Click here for great deals on antiques

News & Events

Mid-America News
Show Calendar
State Event Calendars

Regular Features

The Antique Detective
Antique Detective Q&A
Common Sense Antiques

Refurnished Thoughts
Traveling with Ken
Good Eye

Books for Collectors

Directories & Classifieds

The Finder: Unique Shops
Lodgings Directory
Museum Directory
  Aviation Museums
Wineries in the Heartland

Web Links

Archived Features

Antiquing in Colorado
Dealer Profile Archive
Editor's Notebook
Heirloom Recipes
Helpful Hints
   for Collectors
Is This An Antique?
Past Cover Features
Reflecting History

2005 Best Of Winners
Destinations 2006

Discover Mid-America — July 2007

Cooper, Kate and
the old machine

Photo and story by Doug Bratcher

Around this old shop of mine is stored a lot of history from generations long past. Some items need no explanation and others need lots of creative talking to get a child or even an adult to visualize what an item carried, did or produced.

Kate and Cooper get the hang of operating the old washing machine.

On one particular day I had finished replacing the many wooden pieces to an old washing machine. This washing machine stood on four legs that were part of a wooden tub. A reducing gear and shafts were mounted to the legs. Those parts were attached to flywheel for momentum.

Mounted to the top cover of the washer was a lever and rod that twirled the dasher back and forth and up and down inside the tub. A clothes wringer with handle was attached to one side.

My friend Pickel and I spent some time oiling and greasing all the parts so everything turned and swirled with a minimum of effort. When we finished, we decided even a child could operate this washing machine.

My grandson Cooper and his friend Kate were just the two perfect five-year olds to test our theory on. When they came through the door of my shop, I announced that I had something I wanted them to see. They were wide-eyed and asked what it was.

I explained it was a washing machine and pointed it out to them. Cooper took hold of the handle and started pushing and pulling until the flywheel began spinning and humming. Cooper thought it was “neat.”

I kept on giving them my history lesson, explaining how clothes were put in soap and water, and the machine operated back and forth to get the clothes clean. Cooper and Kate listened intently.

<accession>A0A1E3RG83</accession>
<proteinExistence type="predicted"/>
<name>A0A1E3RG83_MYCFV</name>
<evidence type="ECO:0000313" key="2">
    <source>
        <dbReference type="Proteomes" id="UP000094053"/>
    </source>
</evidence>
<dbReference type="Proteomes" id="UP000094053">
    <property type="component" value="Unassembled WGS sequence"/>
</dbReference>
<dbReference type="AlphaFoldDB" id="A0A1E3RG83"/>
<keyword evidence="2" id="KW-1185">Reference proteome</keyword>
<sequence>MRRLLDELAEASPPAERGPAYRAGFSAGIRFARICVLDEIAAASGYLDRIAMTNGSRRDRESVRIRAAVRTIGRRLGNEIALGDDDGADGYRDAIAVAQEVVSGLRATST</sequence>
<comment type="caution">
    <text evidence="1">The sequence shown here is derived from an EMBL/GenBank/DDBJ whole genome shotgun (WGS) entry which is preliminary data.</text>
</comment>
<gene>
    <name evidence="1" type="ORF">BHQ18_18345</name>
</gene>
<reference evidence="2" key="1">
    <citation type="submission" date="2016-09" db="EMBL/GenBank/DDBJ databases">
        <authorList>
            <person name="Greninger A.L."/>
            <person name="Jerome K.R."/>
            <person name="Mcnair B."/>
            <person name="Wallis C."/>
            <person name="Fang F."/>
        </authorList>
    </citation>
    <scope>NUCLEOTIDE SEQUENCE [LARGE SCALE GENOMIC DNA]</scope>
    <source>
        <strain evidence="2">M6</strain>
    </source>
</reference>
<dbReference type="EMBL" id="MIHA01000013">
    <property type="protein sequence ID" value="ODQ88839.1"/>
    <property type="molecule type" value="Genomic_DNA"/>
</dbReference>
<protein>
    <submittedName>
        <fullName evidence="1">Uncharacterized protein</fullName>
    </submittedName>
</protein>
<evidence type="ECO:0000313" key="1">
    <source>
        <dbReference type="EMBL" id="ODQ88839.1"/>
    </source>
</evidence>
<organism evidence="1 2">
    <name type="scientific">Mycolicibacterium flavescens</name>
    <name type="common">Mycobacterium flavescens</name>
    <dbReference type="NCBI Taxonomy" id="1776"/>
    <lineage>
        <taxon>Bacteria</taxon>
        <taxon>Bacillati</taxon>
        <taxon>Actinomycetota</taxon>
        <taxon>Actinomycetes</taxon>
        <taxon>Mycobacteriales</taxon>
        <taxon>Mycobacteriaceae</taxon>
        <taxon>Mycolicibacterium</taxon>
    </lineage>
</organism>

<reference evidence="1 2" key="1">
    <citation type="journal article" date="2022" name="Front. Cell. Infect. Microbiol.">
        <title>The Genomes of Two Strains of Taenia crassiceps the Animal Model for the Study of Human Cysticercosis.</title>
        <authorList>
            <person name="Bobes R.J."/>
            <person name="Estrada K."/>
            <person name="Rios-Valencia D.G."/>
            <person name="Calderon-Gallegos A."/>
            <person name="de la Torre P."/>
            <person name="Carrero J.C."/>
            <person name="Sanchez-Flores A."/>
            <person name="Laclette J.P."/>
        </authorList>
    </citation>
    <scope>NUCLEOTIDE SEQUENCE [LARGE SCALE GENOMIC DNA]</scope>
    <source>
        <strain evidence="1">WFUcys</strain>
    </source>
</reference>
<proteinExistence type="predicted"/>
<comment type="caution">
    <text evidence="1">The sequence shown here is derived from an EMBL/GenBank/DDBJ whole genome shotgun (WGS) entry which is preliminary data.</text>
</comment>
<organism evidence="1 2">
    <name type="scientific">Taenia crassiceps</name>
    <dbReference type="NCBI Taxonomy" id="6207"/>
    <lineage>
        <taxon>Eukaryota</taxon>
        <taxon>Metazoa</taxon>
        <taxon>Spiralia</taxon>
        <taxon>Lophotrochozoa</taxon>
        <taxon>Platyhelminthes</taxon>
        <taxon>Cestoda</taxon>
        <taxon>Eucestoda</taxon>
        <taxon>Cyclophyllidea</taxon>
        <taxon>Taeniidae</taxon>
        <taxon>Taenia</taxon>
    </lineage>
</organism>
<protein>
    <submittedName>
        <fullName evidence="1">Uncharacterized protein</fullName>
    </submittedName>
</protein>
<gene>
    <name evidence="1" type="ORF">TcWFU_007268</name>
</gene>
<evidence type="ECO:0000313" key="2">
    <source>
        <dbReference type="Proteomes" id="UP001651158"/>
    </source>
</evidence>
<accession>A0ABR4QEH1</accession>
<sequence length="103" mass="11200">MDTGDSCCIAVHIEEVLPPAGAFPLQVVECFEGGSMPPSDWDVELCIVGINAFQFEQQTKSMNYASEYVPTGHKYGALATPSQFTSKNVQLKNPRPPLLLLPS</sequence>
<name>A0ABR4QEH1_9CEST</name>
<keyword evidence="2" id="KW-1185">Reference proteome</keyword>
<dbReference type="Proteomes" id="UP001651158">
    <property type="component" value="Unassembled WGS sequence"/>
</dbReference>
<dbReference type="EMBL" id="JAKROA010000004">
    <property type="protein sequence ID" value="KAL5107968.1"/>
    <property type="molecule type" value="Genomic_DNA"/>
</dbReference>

Cooper then turned to Kate and said, “Now let’s see if we can help Pa build a dryer to go with it!”

Doug Bratcher and his wife Jan own Bratcher Cooperage in Liberty, MO.

Discover Mid-America — June 2007

Editor’s Note: Occasionally, we get stories from antiquers that have to be shared with our readers. The following is one from Craig Rickard, who lives in Olathe, KS.

Rocket book returns home
by Craig Rickard

In 1952, a science fiction writer named Phillip St. John wrote a novel titled Rocket Jockey. It was an award-winning novel in its day. It became popular in the children’s science fiction arena. My then brother-in-law to be was given this book by his mother in 1953, who inscribed and signed the inside cover.

The book was read a bit by him but in the mid-1960s it became a favorite of his daughter, my niece Victoria. She would read it regularly and when there wasn't time she would look at the pictures. I guess she would fantasize about being an intergalactic explorer or becoming a famous scientist.

Brother-in-law Paul was a policeman in Madison, WI. Having a roving eye and a job that attracted young women, his marriage to my sister eventually was in shambles. They divorced in 1967.

He retired from the police department, remarried and moved to the Los Angeles area taking the book with him. He died a few years later from cancer.

There was always a rift between wife number-two and my sister. My niece and nephews never got any keepsakes relating to their father. Victoria wanted a copy of the old Rocket Jockey book as an aid to remember some good times. She had moved to Colorado and her mom moved to Overland Park, KS.

In the following years, she had come across several copies in old bookstores and flea markets but they were way too expensive. One store was asking for $100 for the “rare” book. Most were in the $40-plus range. She was either in nursing school or on a new job but always on a very tight budget. She couldn't pay that much. Still, she was always on the hunt.

She ended up in Reno, NV working for an oncology department. My sister had remarried and moved to the West Coast. Her second husband of 18 years passed away. His body was shipped back to his hometown area and was to be buried in Kansas City, MO. Victoria took time off and flew in to console her mom. They laughed, cried, went to lunches and slummed in antique shops.

A neighboring community on the Kansas side of the metro area is called Olathe. There were some good little second-hand and antique malls to visit. They ended up at the Sentimental Journey Antique store. This was a large mall-type store with many booths to look at. Victoria still hunting, went to the bookshelves. At one booth, they were having a half price sale on the old books.

There it was! Rocket Jockey by Phillip St. John on the bottom row. She saw the $8 price tag and snatched it up, and held it to herself. She was gloating about the great bargain she had gotten. The book was in good condition. She opened it up and her eyes glazed over and then welled up with tears and emotion.

On the first page of the inside cover, written in familiar cursive was the inscription: “To my son Paul on your birthday in 1953.” It was signed by her grandmother.

The entire store was in tears that day and so am I five years later as I write this story.


©2000-08 Discovery Publications, Inc.

Contact us | Privacy policy